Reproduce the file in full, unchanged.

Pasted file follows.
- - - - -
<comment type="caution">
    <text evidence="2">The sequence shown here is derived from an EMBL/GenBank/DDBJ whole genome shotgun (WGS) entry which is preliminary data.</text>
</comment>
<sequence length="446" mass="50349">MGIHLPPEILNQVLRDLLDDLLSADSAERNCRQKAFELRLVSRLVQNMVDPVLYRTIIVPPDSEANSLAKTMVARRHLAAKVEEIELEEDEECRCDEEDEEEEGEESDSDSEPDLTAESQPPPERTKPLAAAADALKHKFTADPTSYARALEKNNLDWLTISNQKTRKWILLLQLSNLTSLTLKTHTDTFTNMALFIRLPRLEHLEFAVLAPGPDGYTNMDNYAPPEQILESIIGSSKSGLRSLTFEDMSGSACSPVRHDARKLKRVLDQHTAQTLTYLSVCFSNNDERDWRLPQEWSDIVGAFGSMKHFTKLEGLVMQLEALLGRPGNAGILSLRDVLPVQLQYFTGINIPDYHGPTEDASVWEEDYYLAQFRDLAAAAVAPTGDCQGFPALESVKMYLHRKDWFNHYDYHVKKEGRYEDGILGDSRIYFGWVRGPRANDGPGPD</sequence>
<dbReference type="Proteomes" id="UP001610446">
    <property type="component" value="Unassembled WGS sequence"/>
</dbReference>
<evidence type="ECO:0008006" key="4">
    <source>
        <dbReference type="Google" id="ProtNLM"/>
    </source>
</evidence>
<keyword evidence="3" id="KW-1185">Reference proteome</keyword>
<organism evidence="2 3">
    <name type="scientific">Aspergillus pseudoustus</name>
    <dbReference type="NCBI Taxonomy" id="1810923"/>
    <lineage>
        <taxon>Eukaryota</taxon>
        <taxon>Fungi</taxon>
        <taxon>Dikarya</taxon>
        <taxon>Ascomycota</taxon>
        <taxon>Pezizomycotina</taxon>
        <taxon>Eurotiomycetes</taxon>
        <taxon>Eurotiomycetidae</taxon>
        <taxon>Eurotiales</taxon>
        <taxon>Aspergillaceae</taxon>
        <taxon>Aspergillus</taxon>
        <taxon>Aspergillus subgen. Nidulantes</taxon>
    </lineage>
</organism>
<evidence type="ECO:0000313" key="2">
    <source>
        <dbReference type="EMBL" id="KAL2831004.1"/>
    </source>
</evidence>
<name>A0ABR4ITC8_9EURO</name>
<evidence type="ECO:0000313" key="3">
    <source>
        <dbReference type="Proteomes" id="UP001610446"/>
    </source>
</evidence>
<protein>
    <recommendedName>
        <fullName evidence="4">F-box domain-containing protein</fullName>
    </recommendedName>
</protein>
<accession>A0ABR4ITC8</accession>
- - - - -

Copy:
<comment type="caution">
    <text evidence="2">The sequence shown here is derived from an EMBL/GenBank/DDBJ whole genome shotgun (WGS) entry which is preliminary data.</text>
</comment>
<sequence length="446" mass="50349">MGIHLPPEILNQVLRDLLDDLLSADSAERNCRQKAFELRLVSRLVQNMVDPVLYRTIIVPPDSEANSLAKTMVARRHLAAKVEEIELEEDEECRCDEEDEEEEGEESDSDSEPDLTAESQPPPERTKPLAAAADALKHKFTADPTSYARALEKNNLDWLTISNQKTRKWILLLQLSNLTSLTLKTHTDTFTNMALFIRLPRLEHLEFAVLAPGPDGYTNMDNYAPPEQILESIIGSSKSGLRSLTFEDMSGSACSPVRHDARKLKRVLDQHTAQTLTYLSVCFSNNDERDWRLPQEWSDIVGAFGSMKHFTKLEGLVMQLEALLGRPGNAGILSLRDVLPVQLQYFTGINIPDYHGPTEDASVWEEDYYLAQFRDLAAAAVAPTGDCQGFPALESVKMYLHRKDWFNHYDYHVKKEGRYEDGILGDSRIYFGWVRGPRANDGPGPD</sequence>
<dbReference type="Proteomes" id="UP001610446">
    <property type="component" value="Unassembled WGS sequence"/>
</dbReference>
<evidence type="ECO:0008006" key="4">
    <source>
        <dbReference type="Google" id="ProtNLM"/>
    </source>
</evidence>
<keyword evidence="3" id="KW-1185">Reference proteome</keyword>
<organism evidence="2 3">
    <name type="scientific">Aspergillus pseudoustus</name>
    <dbReference type="NCBI Taxonomy" id="1810923"/>
    <lineage>
        <taxon>Eukaryota</taxon>
        <taxon>Fungi</taxon>
        <taxon>Dikarya</taxon>
        <taxon>Ascomycota</taxon>
        <taxon>Pezizomycotina</taxon>
        <taxon>Eurotiomycetes</taxon>
        <taxon>Eurotiomycetidae</taxon>
        <taxon>Eurotiales</taxon>
        <taxon>Aspergillaceae</taxon>
        <taxon>Aspergillus</taxon>
        <taxon>Aspergillus subgen. Nidulantes</taxon>
    </lineage>
</organism>
<evidence type="ECO:0000313" key="2">
    <source>
        <dbReference type="EMBL" id="KAL2831004.1"/>
    </source>
</evidence>
<name>A0ABR4ITC8_9EURO</name>
<evidence type="ECO:0000313" key="3">
    <source>
        <dbReference type="Proteomes" id="UP001610446"/>
    </source>
</evidence>
<protein>
    <recommendedName>
        <fullName evidence="4">F-box domain-containing protein</fullName>
    </recommendedName>
</protein>
<accession>A0ABR4ITC8</accession>